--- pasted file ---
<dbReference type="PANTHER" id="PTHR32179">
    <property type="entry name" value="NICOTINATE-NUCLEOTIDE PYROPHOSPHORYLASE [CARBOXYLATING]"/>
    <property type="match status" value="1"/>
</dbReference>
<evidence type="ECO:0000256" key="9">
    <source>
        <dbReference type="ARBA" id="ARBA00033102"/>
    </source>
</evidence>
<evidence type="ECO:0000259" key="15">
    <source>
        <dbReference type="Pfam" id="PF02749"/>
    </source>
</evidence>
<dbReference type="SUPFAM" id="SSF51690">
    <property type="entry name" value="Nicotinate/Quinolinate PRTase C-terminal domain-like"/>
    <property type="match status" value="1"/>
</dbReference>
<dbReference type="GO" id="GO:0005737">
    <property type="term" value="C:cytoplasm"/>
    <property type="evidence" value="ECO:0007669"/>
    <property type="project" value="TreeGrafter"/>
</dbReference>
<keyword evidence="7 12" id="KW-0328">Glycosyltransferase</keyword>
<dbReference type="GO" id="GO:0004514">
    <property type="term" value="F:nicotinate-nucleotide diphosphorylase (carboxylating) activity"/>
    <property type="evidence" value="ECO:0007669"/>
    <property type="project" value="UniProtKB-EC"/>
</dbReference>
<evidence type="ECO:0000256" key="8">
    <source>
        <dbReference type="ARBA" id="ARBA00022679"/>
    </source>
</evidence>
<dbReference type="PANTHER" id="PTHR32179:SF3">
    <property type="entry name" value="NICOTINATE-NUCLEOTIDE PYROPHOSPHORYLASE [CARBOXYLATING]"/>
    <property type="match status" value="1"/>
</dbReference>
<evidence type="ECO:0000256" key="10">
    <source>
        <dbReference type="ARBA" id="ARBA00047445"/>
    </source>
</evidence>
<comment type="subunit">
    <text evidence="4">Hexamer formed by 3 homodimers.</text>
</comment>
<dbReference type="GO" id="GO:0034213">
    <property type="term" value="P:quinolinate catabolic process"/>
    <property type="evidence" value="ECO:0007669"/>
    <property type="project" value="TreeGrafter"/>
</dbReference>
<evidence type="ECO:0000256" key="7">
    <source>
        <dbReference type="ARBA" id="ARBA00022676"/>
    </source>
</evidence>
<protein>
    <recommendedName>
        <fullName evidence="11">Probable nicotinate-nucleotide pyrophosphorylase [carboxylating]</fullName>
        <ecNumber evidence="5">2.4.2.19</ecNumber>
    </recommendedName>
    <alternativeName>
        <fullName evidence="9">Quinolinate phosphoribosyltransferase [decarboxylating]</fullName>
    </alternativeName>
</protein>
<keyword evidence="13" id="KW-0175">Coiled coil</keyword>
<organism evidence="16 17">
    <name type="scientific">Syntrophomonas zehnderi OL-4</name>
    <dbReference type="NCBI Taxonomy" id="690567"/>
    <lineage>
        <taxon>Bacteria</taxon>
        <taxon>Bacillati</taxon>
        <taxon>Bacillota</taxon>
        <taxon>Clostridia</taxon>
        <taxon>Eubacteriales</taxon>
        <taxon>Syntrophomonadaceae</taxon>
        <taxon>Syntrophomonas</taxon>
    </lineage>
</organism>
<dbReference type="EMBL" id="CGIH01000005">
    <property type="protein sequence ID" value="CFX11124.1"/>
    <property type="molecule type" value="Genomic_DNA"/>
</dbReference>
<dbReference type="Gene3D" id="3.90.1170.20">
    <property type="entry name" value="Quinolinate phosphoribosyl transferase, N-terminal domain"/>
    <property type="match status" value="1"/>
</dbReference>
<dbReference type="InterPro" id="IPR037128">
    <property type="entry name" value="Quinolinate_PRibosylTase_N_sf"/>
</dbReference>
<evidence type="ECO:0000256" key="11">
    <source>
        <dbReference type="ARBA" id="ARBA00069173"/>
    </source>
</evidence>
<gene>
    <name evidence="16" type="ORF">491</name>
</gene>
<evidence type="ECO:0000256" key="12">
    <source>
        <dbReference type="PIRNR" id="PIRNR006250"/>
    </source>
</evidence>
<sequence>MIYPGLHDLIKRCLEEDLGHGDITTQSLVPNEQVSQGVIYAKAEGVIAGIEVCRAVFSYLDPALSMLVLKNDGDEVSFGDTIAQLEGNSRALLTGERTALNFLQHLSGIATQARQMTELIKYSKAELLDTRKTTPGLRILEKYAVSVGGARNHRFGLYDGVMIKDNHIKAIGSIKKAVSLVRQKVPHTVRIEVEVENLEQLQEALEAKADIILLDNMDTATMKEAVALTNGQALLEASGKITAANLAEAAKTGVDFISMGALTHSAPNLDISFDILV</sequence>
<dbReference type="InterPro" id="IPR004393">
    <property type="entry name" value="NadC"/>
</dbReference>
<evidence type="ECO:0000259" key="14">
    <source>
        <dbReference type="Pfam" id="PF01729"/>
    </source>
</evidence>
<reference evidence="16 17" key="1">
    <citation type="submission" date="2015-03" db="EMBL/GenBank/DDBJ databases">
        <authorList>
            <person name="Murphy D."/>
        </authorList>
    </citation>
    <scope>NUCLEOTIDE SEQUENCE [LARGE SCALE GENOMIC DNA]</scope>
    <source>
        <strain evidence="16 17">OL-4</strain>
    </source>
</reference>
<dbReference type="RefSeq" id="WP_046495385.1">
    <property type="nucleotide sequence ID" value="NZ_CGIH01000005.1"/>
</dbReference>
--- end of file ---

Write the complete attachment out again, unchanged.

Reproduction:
<dbReference type="PANTHER" id="PTHR32179">
    <property type="entry name" value="NICOTINATE-NUCLEOTIDE PYROPHOSPHORYLASE [CARBOXYLATING]"/>
    <property type="match status" value="1"/>
</dbReference>
<evidence type="ECO:0000256" key="9">
    <source>
        <dbReference type="ARBA" id="ARBA00033102"/>
    </source>
</evidence>
<evidence type="ECO:0000259" key="15">
    <source>
        <dbReference type="Pfam" id="PF02749"/>
    </source>
</evidence>
<dbReference type="SUPFAM" id="SSF51690">
    <property type="entry name" value="Nicotinate/Quinolinate PRTase C-terminal domain-like"/>
    <property type="match status" value="1"/>
</dbReference>
<dbReference type="GO" id="GO:0005737">
    <property type="term" value="C:cytoplasm"/>
    <property type="evidence" value="ECO:0007669"/>
    <property type="project" value="TreeGrafter"/>
</dbReference>
<keyword evidence="7 12" id="KW-0328">Glycosyltransferase</keyword>
<dbReference type="GO" id="GO:0004514">
    <property type="term" value="F:nicotinate-nucleotide diphosphorylase (carboxylating) activity"/>
    <property type="evidence" value="ECO:0007669"/>
    <property type="project" value="UniProtKB-EC"/>
</dbReference>
<evidence type="ECO:0000256" key="8">
    <source>
        <dbReference type="ARBA" id="ARBA00022679"/>
    </source>
</evidence>
<dbReference type="PANTHER" id="PTHR32179:SF3">
    <property type="entry name" value="NICOTINATE-NUCLEOTIDE PYROPHOSPHORYLASE [CARBOXYLATING]"/>
    <property type="match status" value="1"/>
</dbReference>
<evidence type="ECO:0000256" key="10">
    <source>
        <dbReference type="ARBA" id="ARBA00047445"/>
    </source>
</evidence>
<comment type="subunit">
    <text evidence="4">Hexamer formed by 3 homodimers.</text>
</comment>
<dbReference type="GO" id="GO:0034213">
    <property type="term" value="P:quinolinate catabolic process"/>
    <property type="evidence" value="ECO:0007669"/>
    <property type="project" value="TreeGrafter"/>
</dbReference>
<evidence type="ECO:0000256" key="7">
    <source>
        <dbReference type="ARBA" id="ARBA00022676"/>
    </source>
</evidence>
<protein>
    <recommendedName>
        <fullName evidence="11">Probable nicotinate-nucleotide pyrophosphorylase [carboxylating]</fullName>
        <ecNumber evidence="5">2.4.2.19</ecNumber>
    </recommendedName>
    <alternativeName>
        <fullName evidence="9">Quinolinate phosphoribosyltransferase [decarboxylating]</fullName>
    </alternativeName>
</protein>
<keyword evidence="13" id="KW-0175">Coiled coil</keyword>
<organism evidence="16 17">
    <name type="scientific">Syntrophomonas zehnderi OL-4</name>
    <dbReference type="NCBI Taxonomy" id="690567"/>
    <lineage>
        <taxon>Bacteria</taxon>
        <taxon>Bacillati</taxon>
        <taxon>Bacillota</taxon>
        <taxon>Clostridia</taxon>
        <taxon>Eubacteriales</taxon>
        <taxon>Syntrophomonadaceae</taxon>
        <taxon>Syntrophomonas</taxon>
    </lineage>
</organism>
<dbReference type="EMBL" id="CGIH01000005">
    <property type="protein sequence ID" value="CFX11124.1"/>
    <property type="molecule type" value="Genomic_DNA"/>
</dbReference>
<dbReference type="Gene3D" id="3.90.1170.20">
    <property type="entry name" value="Quinolinate phosphoribosyl transferase, N-terminal domain"/>
    <property type="match status" value="1"/>
</dbReference>
<dbReference type="InterPro" id="IPR037128">
    <property type="entry name" value="Quinolinate_PRibosylTase_N_sf"/>
</dbReference>
<evidence type="ECO:0000256" key="11">
    <source>
        <dbReference type="ARBA" id="ARBA00069173"/>
    </source>
</evidence>
<gene>
    <name evidence="16" type="ORF">491</name>
</gene>
<evidence type="ECO:0000256" key="12">
    <source>
        <dbReference type="PIRNR" id="PIRNR006250"/>
    </source>
</evidence>
<sequence>MIYPGLHDLIKRCLEEDLGHGDITTQSLVPNEQVSQGVIYAKAEGVIAGIEVCRAVFSYLDPALSMLVLKNDGDEVSFGDTIAQLEGNSRALLTGERTALNFLQHLSGIATQARQMTELIKYSKAELLDTRKTTPGLRILEKYAVSVGGARNHRFGLYDGVMIKDNHIKAIGSIKKAVSLVRQKVPHTVRIEVEVENLEQLQEALEAKADIILLDNMDTATMKEAVALTNGQALLEASGKITAANLAEAAKTGVDFISMGALTHSAPNLDISFDILV</sequence>
<dbReference type="InterPro" id="IPR004393">
    <property type="entry name" value="NadC"/>
</dbReference>
<evidence type="ECO:0000259" key="14">
    <source>
        <dbReference type="Pfam" id="PF01729"/>
    </source>
</evidence>
<reference evidence="16 17" key="1">
    <citation type="submission" date="2015-03" db="EMBL/GenBank/DDBJ databases">
        <authorList>
            <person name="Murphy D."/>
        </authorList>
    </citation>
    <scope>NUCLEOTIDE SEQUENCE [LARGE SCALE GENOMIC DNA]</scope>
    <source>
        <strain evidence="16 17">OL-4</strain>
    </source>
</reference>
<dbReference type="RefSeq" id="WP_046495385.1">
    <property type="nucleotide sequence ID" value="NZ_CGIH01000005.1"/>
</dbReference>